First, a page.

Davis, a sportive stockman, claimed to
have been relieved of in the bad lands
last night, was a picture that had been
painted on his brain by the excessive use
of alcohol. He claimed that he engaged a
room in a lodging house in the Tenderloin
quarter, and during the night some one en
tered the room and took his poeketbook,
containing in all $505 in paper money. The
case was thoroughly investigated today
and the police came to the conclusion that
no robbery had occurred.
Frank Ho-pe, a vagrant, was sentenced
to 30 days in the county jail, and Peter
Flora, also charged with vagranev, ex
hibited the horny hands of a working man,
which were his passports to liberty.
Jerry Downey, charged with having ma-
liciously broken a showcase, took 24 hours
to plead, and Richard Dwyer, a boy who is
charged with having stolen some groceries
entered a pjea of not guilty and will be
tried Tuesday.
---- .
The Boston & Montana dividend of $15
per share is payable to stockholders of
record to this date, and as a result the
trading in that stock this afternoon was |
characterized by a drop from $340 to $325. ]
Anaconda also depreciated a few points I
The quotations tys afternoon were: Amal-I
gamgted, $So.'23; Anaconda, $43; Boston & !
Montana, $325 (ex-dlvidend); Butte & Bos
ton, $70; Mohawk, $17.25; Osceola, $81.50;
Parrot, $43.50; Tamarack, $211; Utah Con
James H. Lynch was presented with a
cane this afternoon by Sergeant A. M.
Maxeiner, a Butte boy, who served In the
volunteer signal corps. The cane has a
history. It is made of wood taken from a
cannon rammer which saw service on the
fortifications of old Manila, away back In
160 (i. The head is fitted with a Spanish
silver coin about the size of a half dollar,
and the ferule with an old copper coin. It
Is a handsome cane and naturally Mr.
Lynch is quite proud of hla trophy.
The agitation coneern-ng s, strike on
the Great Northern railway has about
died out. The newspapers have prob
ably made more of it man the situation
warranted. The more conservative
newspapers of the east have been inves
tigating the matter and find that while
there was some dissatisfaction on minor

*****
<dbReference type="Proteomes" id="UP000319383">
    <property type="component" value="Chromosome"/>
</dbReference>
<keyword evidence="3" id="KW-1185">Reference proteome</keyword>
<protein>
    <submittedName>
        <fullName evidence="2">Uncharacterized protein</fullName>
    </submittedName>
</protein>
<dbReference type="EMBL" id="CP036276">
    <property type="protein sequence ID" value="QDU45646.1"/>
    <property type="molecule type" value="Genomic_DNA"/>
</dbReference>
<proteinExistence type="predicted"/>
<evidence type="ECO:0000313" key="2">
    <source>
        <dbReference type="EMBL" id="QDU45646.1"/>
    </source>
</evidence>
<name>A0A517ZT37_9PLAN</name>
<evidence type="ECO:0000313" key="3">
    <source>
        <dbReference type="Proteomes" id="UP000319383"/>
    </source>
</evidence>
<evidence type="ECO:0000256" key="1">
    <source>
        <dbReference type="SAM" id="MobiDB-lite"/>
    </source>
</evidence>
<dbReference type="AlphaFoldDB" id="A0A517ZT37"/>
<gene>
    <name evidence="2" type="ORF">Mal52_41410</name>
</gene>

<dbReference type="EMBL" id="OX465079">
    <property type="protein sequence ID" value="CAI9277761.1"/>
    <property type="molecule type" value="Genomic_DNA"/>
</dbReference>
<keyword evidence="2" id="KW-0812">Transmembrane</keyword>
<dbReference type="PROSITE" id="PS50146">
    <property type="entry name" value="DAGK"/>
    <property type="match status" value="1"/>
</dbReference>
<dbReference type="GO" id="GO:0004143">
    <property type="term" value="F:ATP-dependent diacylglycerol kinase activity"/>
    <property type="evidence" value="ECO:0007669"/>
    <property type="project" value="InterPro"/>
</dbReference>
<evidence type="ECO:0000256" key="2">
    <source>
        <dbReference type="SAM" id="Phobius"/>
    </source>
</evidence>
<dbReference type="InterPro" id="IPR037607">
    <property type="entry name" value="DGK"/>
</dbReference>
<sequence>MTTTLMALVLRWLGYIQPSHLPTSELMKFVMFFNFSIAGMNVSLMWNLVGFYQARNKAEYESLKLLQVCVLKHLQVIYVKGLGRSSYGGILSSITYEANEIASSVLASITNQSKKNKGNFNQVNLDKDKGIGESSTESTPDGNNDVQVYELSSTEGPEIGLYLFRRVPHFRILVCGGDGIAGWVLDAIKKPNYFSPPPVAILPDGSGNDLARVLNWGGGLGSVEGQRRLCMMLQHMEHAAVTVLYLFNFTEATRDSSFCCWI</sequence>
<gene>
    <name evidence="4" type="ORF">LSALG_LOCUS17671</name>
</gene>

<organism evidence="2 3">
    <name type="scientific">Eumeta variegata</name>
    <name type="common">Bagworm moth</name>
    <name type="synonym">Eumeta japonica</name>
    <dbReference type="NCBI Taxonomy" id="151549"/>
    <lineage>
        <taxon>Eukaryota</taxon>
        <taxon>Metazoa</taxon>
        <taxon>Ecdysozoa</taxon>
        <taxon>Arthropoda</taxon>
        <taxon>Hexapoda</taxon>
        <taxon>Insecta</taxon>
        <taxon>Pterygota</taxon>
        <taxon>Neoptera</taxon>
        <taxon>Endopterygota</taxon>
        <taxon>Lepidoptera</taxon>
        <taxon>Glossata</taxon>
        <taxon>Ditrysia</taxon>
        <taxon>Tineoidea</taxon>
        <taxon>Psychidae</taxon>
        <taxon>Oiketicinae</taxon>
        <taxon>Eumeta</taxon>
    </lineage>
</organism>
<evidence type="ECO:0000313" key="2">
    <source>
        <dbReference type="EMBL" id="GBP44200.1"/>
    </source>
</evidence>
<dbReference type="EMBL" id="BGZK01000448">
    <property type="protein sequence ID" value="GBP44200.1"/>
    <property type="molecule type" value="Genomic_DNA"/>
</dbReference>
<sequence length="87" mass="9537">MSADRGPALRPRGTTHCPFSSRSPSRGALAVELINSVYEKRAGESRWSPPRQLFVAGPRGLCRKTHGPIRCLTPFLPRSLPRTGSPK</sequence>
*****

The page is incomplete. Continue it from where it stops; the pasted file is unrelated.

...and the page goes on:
matters among certain of the employees
that they were of such nature that they
can be easily adjusted. The cause of dis
satisfaction is said to be the fact that
the company requires bonds from con
ductors and porters of sleeping cars.
A representative of the Associated
Press was sent to Havre, a division point
for the Montana division. Kalispell divi
sion, and the Montana Central railway.
While there he met a large number of
trainmen who expressed much surprise
at the attention the newspapers had giv
es* this matter and treated it lightly, and
while some expressed themselves of dis
liking the idea of furnishing bonds, they
recognize the right of the company to
request it.
At Larimore, the end of two divisions
of the Great Northern, he found the city
full of railroad men interested in discus
j sing the question. From what he could
: learn from the men, there is no possible
! sbo ' v for a strike at this time. It is true
i * bey daim to have minor grievances hut
these any of men generally has.
h nn ""! 0 of „ , e conductors puts it. "The
, of ar î? imagine all
- - — ■ ~°- f the " len are ' The official»
are paying no attention to the reports
and consider the strike an improbability.
Judge Clancy's business tomorrow will
be confined to the wilds of tiie mountains
of the Big Hole river country, but Judge
Lindsay will hold two »• ssions of court
in his own department. His calendar for
10 a. m. will be as follows:
Victoria Dlubaia vs. Louis
motion to quash.
Andrew Less vs. City of Butte; motion
for a new trial.
Michael B. Holland vs. City of Butte
motion for a new trial. ' '